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What the aged care sector can learn from the Banking Royal Commission

It might seem far-fetched to think that there could be any connections between caring for an older person and the current Banking Royal Commission in Australia.

Banking, after all, is about money and how it’s managed. It’s concerned with big financial institutions that everyone knows and thought they trusted. Caring is about people and how they are supported when they need direct personal help. Personal relationships are central. Both fields require competence, trust and a sense of responsibility.

But these two worlds overlap. Perhaps they were never so far apart. But increasingly we need to think of how the two spheres shape and influence each other.

So, as we digest the daily scandals emerging from the current Banking Royal Commission, what have we learned so far?

One very big lesson we’ve learned is that it’s not wise to assume that the market and its principles of competition will ensure optimal outcomes for all.

Deregulation of the banking industry was supposed to provide benefits for everyone – but we now learn that for banks, the main point of deregulation was to enable them to increase their size, importance and profits by lending more and more money, even when customers were unable to pay it back. They also expanded by offering more investment services, often disguising what turn out to be the crippling charges involved.

In response to the problems revealed in just the first few weeks of the inquiry, the government is not just talking about the need for more regulation and better oversight, but about significant prison sentences to provide a deterrent to unethical and unlawful actions.

There’s an immediate parallel in the field of aged care services. As reported in Aged Care Insite, the minister for aged care, Ken Wyatt, told us in April of plans to introduce a new agency, the Aged Care Quality and Safety Commission, which will replace the three existing lame ducks responsible for monitoring standards in the industry: the Australian Aged Care Quality Agency, the Aged Care Complaints Commissioner and the regulatory arm of the Department of Health.

“We’ll also have a serious incident response scheme, which came out of the Australian Law Reform Commission recommendations, so that we protect senior Australians who are vulnerable in facilities,” Wyatt recently told the ABC. An incident response scheme for ageing! Sounds like a police unit. Where will they be based? Will we see negligent aged care proprietors sentenced to prison? Will there be increased use of surveillance cameras in homes and facilities to monitor what really goes on when questions are being asked?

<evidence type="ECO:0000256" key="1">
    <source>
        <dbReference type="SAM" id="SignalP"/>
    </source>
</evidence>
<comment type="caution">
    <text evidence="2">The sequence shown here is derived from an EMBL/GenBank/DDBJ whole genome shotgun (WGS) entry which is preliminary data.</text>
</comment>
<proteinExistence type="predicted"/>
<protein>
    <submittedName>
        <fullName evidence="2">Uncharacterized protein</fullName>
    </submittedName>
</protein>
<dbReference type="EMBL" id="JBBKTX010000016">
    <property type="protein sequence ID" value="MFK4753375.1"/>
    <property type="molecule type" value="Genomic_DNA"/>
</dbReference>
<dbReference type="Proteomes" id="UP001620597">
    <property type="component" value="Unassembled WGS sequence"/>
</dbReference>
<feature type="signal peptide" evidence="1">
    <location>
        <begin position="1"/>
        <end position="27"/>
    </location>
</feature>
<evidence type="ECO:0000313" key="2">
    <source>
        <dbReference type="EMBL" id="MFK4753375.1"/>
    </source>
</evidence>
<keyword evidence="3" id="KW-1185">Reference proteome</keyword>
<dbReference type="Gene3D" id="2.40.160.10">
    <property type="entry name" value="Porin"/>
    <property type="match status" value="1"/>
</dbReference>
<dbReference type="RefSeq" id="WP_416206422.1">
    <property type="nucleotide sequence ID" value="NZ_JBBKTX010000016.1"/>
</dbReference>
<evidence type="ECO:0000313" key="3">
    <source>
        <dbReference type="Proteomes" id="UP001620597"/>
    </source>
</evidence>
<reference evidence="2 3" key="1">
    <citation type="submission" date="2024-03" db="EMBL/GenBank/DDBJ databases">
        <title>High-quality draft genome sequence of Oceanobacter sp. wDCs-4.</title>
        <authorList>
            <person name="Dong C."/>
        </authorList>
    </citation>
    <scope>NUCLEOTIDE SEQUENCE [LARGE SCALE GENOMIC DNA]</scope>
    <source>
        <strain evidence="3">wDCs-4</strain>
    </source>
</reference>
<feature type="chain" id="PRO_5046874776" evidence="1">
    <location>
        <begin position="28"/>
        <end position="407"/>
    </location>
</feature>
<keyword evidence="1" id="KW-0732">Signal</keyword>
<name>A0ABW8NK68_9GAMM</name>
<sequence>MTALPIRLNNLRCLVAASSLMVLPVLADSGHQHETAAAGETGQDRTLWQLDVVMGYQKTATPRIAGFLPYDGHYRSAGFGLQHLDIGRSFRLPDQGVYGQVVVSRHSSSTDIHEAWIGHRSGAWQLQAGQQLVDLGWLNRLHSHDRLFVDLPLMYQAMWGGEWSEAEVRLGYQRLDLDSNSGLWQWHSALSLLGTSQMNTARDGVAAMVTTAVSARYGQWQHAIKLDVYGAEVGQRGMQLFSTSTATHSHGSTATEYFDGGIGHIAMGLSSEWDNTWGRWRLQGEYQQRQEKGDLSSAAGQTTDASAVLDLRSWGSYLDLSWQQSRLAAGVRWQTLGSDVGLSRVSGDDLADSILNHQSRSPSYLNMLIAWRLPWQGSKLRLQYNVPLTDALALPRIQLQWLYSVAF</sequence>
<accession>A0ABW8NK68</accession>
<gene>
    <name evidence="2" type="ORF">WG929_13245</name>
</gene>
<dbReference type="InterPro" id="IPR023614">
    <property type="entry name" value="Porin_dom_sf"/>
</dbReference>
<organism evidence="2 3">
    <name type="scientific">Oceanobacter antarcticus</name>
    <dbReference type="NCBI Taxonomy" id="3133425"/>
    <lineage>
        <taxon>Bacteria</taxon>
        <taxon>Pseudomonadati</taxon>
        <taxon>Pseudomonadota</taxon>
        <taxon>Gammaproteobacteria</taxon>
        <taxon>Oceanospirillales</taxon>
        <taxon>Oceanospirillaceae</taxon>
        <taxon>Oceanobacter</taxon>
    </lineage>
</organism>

Another lesson we have learned from the Banking Royal Commission is that there are many bank customers who are unable to assess the various financial choices offered to them by their bank. Choice is not always good – especially when you don’t understand what you are choosing. Yet we are constantly reminded about the virtues of freedom of choice when it is underpinned by competition.

Could this be a lesson for aged care too? Perhaps consumer choice is only a label, as so many people have chosen CDC packages that they are unable to access in the past year. My hunch is that if choice is not enough in financial questions, it is likely to be even less reliable, to prove even more problematic, in aged care, where most consumers and family members simply don’t know enough about what might happen to be able to make wise choices.

I could go on looking at the lessons we could learn for aged care. But there is much more water due to flow under the bridge in the coming months. Will our policymakers and service providers in aged care be able to join the dots and apply the lessons from our mistakes with banking?

We need to learn just how much the finance and banking industries mean for the provision of aged care. And we need to do so quickly. Just see how well you can join the dots as the public
inquiry continues.

Michael Fine is an honorary professor at Macquarie University.

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